South Africa 335 and 90 for 2 (De Villiers 50*, Elgar 36*, Bumrah 2-30) lead India 307 (Kohli 153, Morkel 4-60) by 118 runs
Scorecard and ball-by-ball details
Virat Kohli‘s 21st Test hundred and two early wickets from Jasprit Bumrah kept India’s bid for a series-levelling win alive, but AB de Villiers‘ skill and enterprise ensured South Africa remained in control of the Centurion Test. Having secured a 28-run first-innings lead, South Africa were 90 for 2 when bad light ended play ten overs into the post-tea session, with de Villiers having just brought up a fluent half-century. Dean Elgar was at the other end, on an ungainly but undefeated 36.
A tendency for indifferent bounce had been apparent even on day two of this Test match, and it grew pronounced when South Africa began their second innings. Bumrah, with his hit-the-deck style and exaggerated angle into the right-hander, accentuated the effect of this low bounce, and by the sixth over of the innings had sent back Aiden Markram and Hashim Amla in near-identical fashion: both times, he pitched the ball short of a good length, got it to skid through at knee height, and jam into pad with the batsman in midair, their muscle memory conditioning them to expect far more bounce.
It left South Africa 3 for 2, effectively 31 for 2, and with R Ashwin – who took the new ball – continually threatening both edges of the left-handed Elgar at the other end, India were piling on the pressure. The situation called for a clear-headed batsman with supreme eye and technique, and South Africa happened to have one in de Villiers.
Putting the misbehaving pitch out of his mind, he batted with great clarity and put away all the loose and marginally loose balls India offered him – they usually erred on the full side, or fed him on his pads in the quest for lbw – to race away at close to a run a ball. By tea, he had moved to 33 off 42 balls.
The post-tea session was brief and stop-start, with a short, sharp shower sending the players off the field for an hour, and the light turning murky 5.1 overs after resumption. In between, India missed a chance to send Elgar back on 29, when Bumrah, returning for his second spell, found his edge with extra bounce in the corridor. The ball flew a couple of feet to the left of the wicketkeeper Parthiv Patel, and he remained unmoved, despite Cheteshwar Pujara standing unusually wide at first slip.
Starting the day trailing by 152, India’s last five wickets added 124 before Kohli was last man out in the eighth over after lunch, chipping Morne Morkel to long-on in a bid to score quick runs with only the No. 11 Bumrah for company.
The bulk of India’s runs came in a rollicking seventh-wicket partnership between Kohli and Ashwin. The two came together after Hardik Pandya lost his wicket in a moment of carelessness in the seventh over of the day, and added 71 at close to five an over to put the pressure back on South Africa. The second new ball broke the partnership four overs before lunch, and the last three wickets added a further 26 runs before Kohli’s dismissal.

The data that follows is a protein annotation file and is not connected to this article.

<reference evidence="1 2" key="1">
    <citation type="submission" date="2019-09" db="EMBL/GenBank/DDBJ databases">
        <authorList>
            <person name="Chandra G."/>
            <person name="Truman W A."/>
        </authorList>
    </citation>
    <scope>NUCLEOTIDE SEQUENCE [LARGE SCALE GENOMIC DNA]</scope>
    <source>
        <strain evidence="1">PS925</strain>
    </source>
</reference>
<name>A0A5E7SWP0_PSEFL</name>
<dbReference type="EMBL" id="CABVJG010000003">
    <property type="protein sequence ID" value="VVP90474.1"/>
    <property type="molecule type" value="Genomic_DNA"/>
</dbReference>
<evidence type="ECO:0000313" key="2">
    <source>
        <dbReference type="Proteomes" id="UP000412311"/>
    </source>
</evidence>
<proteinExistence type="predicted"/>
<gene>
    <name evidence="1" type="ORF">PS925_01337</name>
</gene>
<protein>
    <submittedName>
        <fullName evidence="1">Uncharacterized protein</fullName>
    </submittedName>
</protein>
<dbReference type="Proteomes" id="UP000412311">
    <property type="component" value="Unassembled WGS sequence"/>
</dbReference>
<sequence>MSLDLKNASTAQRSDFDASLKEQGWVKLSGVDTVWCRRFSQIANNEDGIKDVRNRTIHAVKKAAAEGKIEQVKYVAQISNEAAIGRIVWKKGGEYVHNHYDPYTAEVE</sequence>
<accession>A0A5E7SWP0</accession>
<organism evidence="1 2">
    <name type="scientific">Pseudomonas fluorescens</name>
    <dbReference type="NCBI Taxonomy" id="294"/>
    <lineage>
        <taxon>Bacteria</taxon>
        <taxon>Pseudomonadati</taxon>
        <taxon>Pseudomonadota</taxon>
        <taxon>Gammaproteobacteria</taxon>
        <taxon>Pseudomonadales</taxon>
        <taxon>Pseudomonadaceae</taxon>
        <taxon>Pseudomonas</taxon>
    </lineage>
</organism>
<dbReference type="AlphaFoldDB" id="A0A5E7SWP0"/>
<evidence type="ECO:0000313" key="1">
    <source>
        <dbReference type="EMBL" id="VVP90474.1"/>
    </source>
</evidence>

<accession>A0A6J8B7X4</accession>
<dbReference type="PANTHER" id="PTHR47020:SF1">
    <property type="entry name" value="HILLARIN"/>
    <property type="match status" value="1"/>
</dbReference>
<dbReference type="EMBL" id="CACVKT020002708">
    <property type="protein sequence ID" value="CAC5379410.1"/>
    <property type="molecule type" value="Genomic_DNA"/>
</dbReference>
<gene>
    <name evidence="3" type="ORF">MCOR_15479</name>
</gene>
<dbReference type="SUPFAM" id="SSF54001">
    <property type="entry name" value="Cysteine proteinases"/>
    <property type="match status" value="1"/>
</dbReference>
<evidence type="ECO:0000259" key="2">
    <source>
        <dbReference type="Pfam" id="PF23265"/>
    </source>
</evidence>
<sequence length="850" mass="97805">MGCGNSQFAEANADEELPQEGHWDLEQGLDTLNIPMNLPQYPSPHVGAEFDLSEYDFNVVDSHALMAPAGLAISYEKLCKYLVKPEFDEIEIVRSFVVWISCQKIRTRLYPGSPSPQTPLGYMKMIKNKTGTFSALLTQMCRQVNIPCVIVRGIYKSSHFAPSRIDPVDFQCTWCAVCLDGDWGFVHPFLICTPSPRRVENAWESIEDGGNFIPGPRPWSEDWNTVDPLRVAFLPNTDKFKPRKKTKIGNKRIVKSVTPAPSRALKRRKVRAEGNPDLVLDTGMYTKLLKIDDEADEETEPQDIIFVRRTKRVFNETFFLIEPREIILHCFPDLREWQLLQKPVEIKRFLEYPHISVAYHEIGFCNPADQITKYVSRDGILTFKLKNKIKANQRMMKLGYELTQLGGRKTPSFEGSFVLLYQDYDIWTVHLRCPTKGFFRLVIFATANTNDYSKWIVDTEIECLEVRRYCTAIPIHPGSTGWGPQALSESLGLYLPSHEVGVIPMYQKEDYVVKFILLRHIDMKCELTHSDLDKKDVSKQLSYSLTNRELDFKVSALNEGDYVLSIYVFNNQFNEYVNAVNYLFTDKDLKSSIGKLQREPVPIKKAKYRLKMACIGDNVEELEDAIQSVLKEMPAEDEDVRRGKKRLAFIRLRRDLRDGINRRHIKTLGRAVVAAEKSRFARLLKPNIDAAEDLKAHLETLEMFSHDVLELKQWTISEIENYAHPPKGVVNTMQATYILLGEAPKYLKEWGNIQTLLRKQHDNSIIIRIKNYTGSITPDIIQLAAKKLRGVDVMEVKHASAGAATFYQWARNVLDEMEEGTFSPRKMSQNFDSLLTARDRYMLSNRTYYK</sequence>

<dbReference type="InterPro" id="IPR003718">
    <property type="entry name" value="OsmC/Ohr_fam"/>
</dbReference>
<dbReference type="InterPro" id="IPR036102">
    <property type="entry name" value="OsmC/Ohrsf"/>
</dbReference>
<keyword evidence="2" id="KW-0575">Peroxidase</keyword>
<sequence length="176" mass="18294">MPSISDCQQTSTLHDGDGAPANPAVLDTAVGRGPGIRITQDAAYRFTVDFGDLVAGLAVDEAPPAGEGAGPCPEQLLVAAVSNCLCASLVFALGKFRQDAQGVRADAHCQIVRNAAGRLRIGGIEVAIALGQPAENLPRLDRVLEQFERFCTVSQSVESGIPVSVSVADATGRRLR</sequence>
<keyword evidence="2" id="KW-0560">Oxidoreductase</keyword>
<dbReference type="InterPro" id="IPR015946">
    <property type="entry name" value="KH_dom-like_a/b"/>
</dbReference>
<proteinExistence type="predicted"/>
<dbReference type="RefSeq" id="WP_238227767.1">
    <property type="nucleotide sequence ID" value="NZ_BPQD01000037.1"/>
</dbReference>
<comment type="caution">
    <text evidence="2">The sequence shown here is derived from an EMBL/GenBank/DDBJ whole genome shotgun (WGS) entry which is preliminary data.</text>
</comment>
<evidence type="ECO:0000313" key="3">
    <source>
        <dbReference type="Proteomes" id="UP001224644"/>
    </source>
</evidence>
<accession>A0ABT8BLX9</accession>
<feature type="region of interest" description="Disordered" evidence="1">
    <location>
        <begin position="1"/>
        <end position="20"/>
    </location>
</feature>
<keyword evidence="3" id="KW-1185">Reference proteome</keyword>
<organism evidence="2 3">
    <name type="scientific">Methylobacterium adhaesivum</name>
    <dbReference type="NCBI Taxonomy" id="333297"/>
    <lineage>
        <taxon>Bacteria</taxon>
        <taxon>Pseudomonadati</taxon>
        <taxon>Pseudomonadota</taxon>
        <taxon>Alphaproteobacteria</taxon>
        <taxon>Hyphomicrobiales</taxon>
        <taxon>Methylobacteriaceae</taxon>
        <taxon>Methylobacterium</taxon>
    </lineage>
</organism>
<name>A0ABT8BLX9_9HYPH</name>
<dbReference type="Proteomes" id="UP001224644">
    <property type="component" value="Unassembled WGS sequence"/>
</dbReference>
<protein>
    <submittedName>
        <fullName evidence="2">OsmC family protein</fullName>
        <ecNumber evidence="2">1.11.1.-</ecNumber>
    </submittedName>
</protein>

Pandya began the day looking comfortable against the pace of Lungi Ngidi and then Kagiso Rabada from one end and the swing of Vernon Philander, bowling with the keeper up to the stumps, at the other. With Kohli quickly moving from his overnight 85 to bring up his 21st Test hundred in the sixth over of the day, the sixth-wicket partnership was beginning to worry South Africa when they were gifted a wicket out of the blue.
Sent back by Kohli after he pushed one to mid-on, Pandya was run out by a direct hit – he was past the crease when the throw hit the stumps, but he was in midair, having failed to ground either his bat or his feet. At that point, India were still trailing by 126.
In walked Ashwin. South Africa had targeted his body in Cape Town as well, and Rabada had greeted him to the crease by hitting him on the index finger of his right hand. This time, Rabada smacked his left glove off the third ball he faced, and followed up with another bouncer.
Ashwin’s response was to go after Rabada in his next over, whenever he pitched anything remotely in his half of the pitch. Three fours flew through the off side, all off shots hit on the up, and Ashwin was suddenly batting on 22. An edge in Rabada’s next over fell just short of the diving AB de Villiers at gully – the decision went up to the third umpire – and India could breathe again.
With Rabada losing his radar somewhat in an all-out search for wickets, he ended up conceding 40 in a seven-over spell. There was a low full-toss, which Kohli clipped away to the midwicket boundary, and a short, wide one that Ashwin cut for another four. Boundaries came off the other bowlers too, the pick of them a sweetly-timed chip over mid-off by Ashwin off Keshav Maharaj’s left-arm spin.
South Africa took the second new ball at the start of the 82nd over, and Kohli, correctly guessing that Philander’s first ball would be a fullish outswinger, sashayed forward and drove it to the cover boundary. He would play a similar shot in Philander’s next over too, but by then India had lost two more wickets; Ashwin drove away from his body and nicked a Philander outswinger to second slip, and Mohammed Shami edged a steeply bouncing Morne Morkel delivery to first slip.
Ishant Sharma added 25 with Kohli before Morkel sent him back with a perfectly directed bouncer from round the wicket. With two balls left in the over, Jasprit Bumrah ducked awkwardly into a short ball, which ricocheted off the shoulder of his bat and into the grille of his helmet, and only just managed to keep another lifter off his ribcage.
Kohli had already been farming the strike with Ishant for company, and had brought up 150 with a fierce pull to the midwicket boundary off Morkel. Given how uncomfortable Bumrah was now looking, Kohli had to expand his risk-taking, and an attempted loft off Morkel brought his and India’s innings to a close.